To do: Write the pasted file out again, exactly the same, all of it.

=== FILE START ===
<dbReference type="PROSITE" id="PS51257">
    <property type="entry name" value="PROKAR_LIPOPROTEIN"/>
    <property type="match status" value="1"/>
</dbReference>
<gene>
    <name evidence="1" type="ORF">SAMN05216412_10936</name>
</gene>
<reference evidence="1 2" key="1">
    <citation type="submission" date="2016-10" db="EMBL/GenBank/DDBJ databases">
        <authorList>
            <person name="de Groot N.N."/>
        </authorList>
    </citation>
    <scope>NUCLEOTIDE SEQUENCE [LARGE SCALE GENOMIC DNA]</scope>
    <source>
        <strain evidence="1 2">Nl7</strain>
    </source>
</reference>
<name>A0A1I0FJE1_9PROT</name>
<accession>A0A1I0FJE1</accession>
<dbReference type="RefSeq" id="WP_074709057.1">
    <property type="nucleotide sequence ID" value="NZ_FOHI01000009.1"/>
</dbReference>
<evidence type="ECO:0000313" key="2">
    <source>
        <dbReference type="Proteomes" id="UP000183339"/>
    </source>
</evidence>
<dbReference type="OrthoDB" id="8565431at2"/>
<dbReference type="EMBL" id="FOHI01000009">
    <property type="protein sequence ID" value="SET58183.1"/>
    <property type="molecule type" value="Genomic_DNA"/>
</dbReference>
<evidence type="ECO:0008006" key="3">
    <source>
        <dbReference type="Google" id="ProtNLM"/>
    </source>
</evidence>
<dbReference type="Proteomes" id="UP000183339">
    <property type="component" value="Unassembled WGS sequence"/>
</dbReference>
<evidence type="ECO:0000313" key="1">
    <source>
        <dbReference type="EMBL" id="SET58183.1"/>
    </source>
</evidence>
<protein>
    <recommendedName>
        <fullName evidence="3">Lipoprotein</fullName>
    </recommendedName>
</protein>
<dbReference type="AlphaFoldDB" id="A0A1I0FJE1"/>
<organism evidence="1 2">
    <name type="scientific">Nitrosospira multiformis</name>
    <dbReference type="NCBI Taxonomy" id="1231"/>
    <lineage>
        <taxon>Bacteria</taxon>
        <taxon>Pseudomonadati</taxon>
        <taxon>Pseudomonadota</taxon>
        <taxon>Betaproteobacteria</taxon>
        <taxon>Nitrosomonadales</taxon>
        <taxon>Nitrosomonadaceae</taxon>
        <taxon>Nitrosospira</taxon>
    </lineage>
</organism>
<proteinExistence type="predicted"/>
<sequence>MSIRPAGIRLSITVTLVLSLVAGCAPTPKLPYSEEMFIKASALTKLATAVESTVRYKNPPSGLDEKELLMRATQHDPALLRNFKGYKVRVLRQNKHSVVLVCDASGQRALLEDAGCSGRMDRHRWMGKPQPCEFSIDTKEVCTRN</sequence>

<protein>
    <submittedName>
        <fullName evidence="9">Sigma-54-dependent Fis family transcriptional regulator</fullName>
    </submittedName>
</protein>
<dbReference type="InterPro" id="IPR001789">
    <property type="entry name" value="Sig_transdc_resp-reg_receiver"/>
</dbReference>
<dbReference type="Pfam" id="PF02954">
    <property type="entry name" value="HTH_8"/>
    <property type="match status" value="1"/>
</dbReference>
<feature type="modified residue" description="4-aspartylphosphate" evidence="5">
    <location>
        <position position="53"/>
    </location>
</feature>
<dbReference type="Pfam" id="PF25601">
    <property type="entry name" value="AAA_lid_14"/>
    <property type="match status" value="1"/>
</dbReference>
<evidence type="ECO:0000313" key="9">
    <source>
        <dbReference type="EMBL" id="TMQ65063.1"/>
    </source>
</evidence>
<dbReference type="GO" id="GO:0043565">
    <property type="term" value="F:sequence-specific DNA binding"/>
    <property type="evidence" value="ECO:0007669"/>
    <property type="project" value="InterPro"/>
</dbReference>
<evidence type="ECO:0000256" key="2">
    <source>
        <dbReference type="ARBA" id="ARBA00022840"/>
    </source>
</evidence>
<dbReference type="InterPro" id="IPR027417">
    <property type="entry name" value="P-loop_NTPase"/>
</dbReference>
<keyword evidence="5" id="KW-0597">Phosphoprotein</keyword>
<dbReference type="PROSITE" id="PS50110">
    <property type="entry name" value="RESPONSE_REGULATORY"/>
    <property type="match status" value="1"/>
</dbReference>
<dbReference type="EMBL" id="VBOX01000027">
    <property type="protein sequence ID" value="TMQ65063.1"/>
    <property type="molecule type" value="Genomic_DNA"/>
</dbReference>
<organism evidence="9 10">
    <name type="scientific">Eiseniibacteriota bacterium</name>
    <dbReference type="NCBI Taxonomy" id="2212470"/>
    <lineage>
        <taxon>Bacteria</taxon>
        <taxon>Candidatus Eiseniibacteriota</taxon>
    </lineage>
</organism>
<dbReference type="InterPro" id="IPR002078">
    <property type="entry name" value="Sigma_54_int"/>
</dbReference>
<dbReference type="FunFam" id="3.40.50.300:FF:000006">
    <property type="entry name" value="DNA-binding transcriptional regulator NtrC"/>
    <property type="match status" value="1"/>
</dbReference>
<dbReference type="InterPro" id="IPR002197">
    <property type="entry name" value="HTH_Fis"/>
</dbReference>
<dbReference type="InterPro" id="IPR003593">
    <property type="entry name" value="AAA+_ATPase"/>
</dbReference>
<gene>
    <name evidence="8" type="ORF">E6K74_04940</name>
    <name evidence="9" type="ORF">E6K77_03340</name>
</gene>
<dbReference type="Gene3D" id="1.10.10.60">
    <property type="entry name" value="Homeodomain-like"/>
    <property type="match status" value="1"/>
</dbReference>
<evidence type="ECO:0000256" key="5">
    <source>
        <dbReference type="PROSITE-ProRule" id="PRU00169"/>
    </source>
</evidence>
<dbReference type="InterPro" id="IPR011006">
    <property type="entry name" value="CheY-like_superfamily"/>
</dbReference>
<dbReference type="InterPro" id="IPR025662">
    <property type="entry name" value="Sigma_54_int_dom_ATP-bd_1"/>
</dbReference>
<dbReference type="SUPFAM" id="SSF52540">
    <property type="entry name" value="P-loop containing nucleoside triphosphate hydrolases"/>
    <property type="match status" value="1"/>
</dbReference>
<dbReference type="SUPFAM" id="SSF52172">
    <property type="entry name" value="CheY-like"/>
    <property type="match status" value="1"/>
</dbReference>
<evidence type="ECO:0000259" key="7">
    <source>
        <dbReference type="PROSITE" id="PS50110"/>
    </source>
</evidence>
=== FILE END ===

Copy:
<dbReference type="PROSITE" id="PS51257">
    <property type="entry name" value="PROKAR_LIPOPROTEIN"/>
    <property type="match status" value="1"/>
</dbReference>
<gene>
    <name evidence="1" type="ORF">SAMN05216412_10936</name>
</gene>
<reference evidence="1 2" key="1">
    <citation type="submission" date="2016-10" db="EMBL/GenBank/DDBJ databases">
        <authorList>
            <person name="de Groot N.N."/>
        </authorList>
    </citation>
    <scope>NUCLEOTIDE SEQUENCE [LARGE SCALE GENOMIC DNA]</scope>
    <source>
        <strain evidence="1 2">Nl7</strain>
    </source>
</reference>
<name>A0A1I0FJE1_9PROT</name>
<accession>A0A1I0FJE1</accession>
<dbReference type="RefSeq" id="WP_074709057.1">
    <property type="nucleotide sequence ID" value="NZ_FOHI01000009.1"/>
</dbReference>
<evidence type="ECO:0000313" key="2">
    <source>
        <dbReference type="Proteomes" id="UP000183339"/>
    </source>
</evidence>
<dbReference type="OrthoDB" id="8565431at2"/>
<dbReference type="EMBL" id="FOHI01000009">
    <property type="protein sequence ID" value="SET58183.1"/>
    <property type="molecule type" value="Genomic_DNA"/>
</dbReference>
<evidence type="ECO:0008006" key="3">
    <source>
        <dbReference type="Google" id="ProtNLM"/>
    </source>
</evidence>
<dbReference type="Proteomes" id="UP000183339">
    <property type="component" value="Unassembled WGS sequence"/>
</dbReference>
<evidence type="ECO:0000313" key="1">
    <source>
        <dbReference type="EMBL" id="SET58183.1"/>
    </source>
</evidence>
<protein>
    <recommendedName>
        <fullName evidence="3">Lipoprotein</fullName>
    </recommendedName>
</protein>
<dbReference type="AlphaFoldDB" id="A0A1I0FJE1"/>
<organism evidence="1 2">
    <name type="scientific">Nitrosospira multiformis</name>
    <dbReference type="NCBI Taxonomy" id="1231"/>
    <lineage>
        <taxon>Bacteria</taxon>
        <taxon>Pseudomonadati</taxon>
        <taxon>Pseudomonadota</taxon>
        <taxon>Betaproteobacteria</taxon>
        <taxon>Nitrosomonadales</taxon>
        <taxon>Nitrosomonadaceae</taxon>
        <taxon>Nitrosospira</taxon>
    </lineage>
</organism>
<proteinExistence type="predicted"/>
<sequence>MSIRPAGIRLSITVTLVLSLVAGCAPTPKLPYSEEMFIKASALTKLATAVESTVRYKNPPSGLDEKELLMRATQHDPALLRNFKGYKVRVLRQNKHSVVLVCDASGQRALLEDAGCSGRMDRHRWMGKPQPCEFSIDTKEVCTRN</sequence>

<protein>
    <submittedName>
        <fullName evidence="9">Sigma-54-dependent Fis family transcriptional regulator</fullName>
    </submittedName>
</protein>
<dbReference type="InterPro" id="IPR001789">
    <property type="entry name" value="Sig_transdc_resp-reg_receiver"/>
</dbReference>
<dbReference type="Pfam" id="PF02954">
    <property type="entry name" value="HTH_8"/>
    <property type="match status" value="1"/>
</dbReference>
<feature type="modified residue" description="4-aspartylphosphate" evidence="5">
    <location>
        <position position="53"/>
    </location>
</feature>
<dbReference type="Pfam" id="PF25601">
    <property type="entry name" value="AAA_lid_14"/>
    <property type="match status" value="1"/>
</dbReference>
<evidence type="ECO:0000313" key="9">
    <source>
        <dbReference type="EMBL" id="TMQ65063.1"/>
    </source>
</evidence>
<dbReference type="GO" id="GO:0043565">
    <property type="term" value="F:sequence-specific DNA binding"/>
    <property type="evidence" value="ECO:0007669"/>
    <property type="project" value="InterPro"/>
</dbReference>
<evidence type="ECO:0000256" key="2">
    <source>
        <dbReference type="ARBA" id="ARBA00022840"/>
    </source>
</evidence>
<dbReference type="InterPro" id="IPR027417">
    <property type="entry name" value="P-loop_NTPase"/>
</dbReference>
<keyword evidence="5" id="KW-0597">Phosphoprotein</keyword>
<dbReference type="PROSITE" id="PS50110">
    <property type="entry name" value="RESPONSE_REGULATORY"/>
    <property type="match status" value="1"/>
</dbReference>
<dbReference type="EMBL" id="VBOX01000027">
    <property type="protein sequence ID" value="TMQ65063.1"/>
    <property type="molecule type" value="Genomic_DNA"/>
</dbReference>
<organism evidence="9 10">
    <name type="scientific">Eiseniibacteriota bacterium</name>
    <dbReference type="NCBI Taxonomy" id="2212470"/>
    <lineage>
        <taxon>Bacteria</taxon>
        <taxon>Candidatus Eiseniibacteriota</taxon>
    </lineage>
</organism>
<dbReference type="InterPro" id="IPR002078">
    <property type="entry name" value="Sigma_54_int"/>
</dbReference>
<dbReference type="FunFam" id="3.40.50.300:FF:000006">
    <property type="entry name" value="DNA-binding transcriptional regulator NtrC"/>
    <property type="match status" value="1"/>
</dbReference>
<dbReference type="InterPro" id="IPR002197">
    <property type="entry name" value="HTH_Fis"/>
</dbReference>
<dbReference type="InterPro" id="IPR003593">
    <property type="entry name" value="AAA+_ATPase"/>
</dbReference>
<gene>
    <name evidence="8" type="ORF">E6K74_04940</name>
    <name evidence="9" type="ORF">E6K77_03340</name>
</gene>
<dbReference type="Gene3D" id="1.10.10.60">
    <property type="entry name" value="Homeodomain-like"/>
    <property type="match status" value="1"/>
</dbReference>
<evidence type="ECO:0000256" key="5">
    <source>
        <dbReference type="PROSITE-ProRule" id="PRU00169"/>
    </source>
</evidence>
<dbReference type="InterPro" id="IPR011006">
    <property type="entry name" value="CheY-like_superfamily"/>
</dbReference>
<dbReference type="InterPro" id="IPR025662">
    <property type="entry name" value="Sigma_54_int_dom_ATP-bd_1"/>
</dbReference>
<dbReference type="SUPFAM" id="SSF52540">
    <property type="entry name" value="P-loop containing nucleoside triphosphate hydrolases"/>
    <property type="match status" value="1"/>
</dbReference>
<dbReference type="SUPFAM" id="SSF52172">
    <property type="entry name" value="CheY-like"/>
    <property type="match status" value="1"/>
</dbReference>
<evidence type="ECO:0000259" key="7">
    <source>
        <dbReference type="PROSITE" id="PS50110"/>
    </source>
</evidence>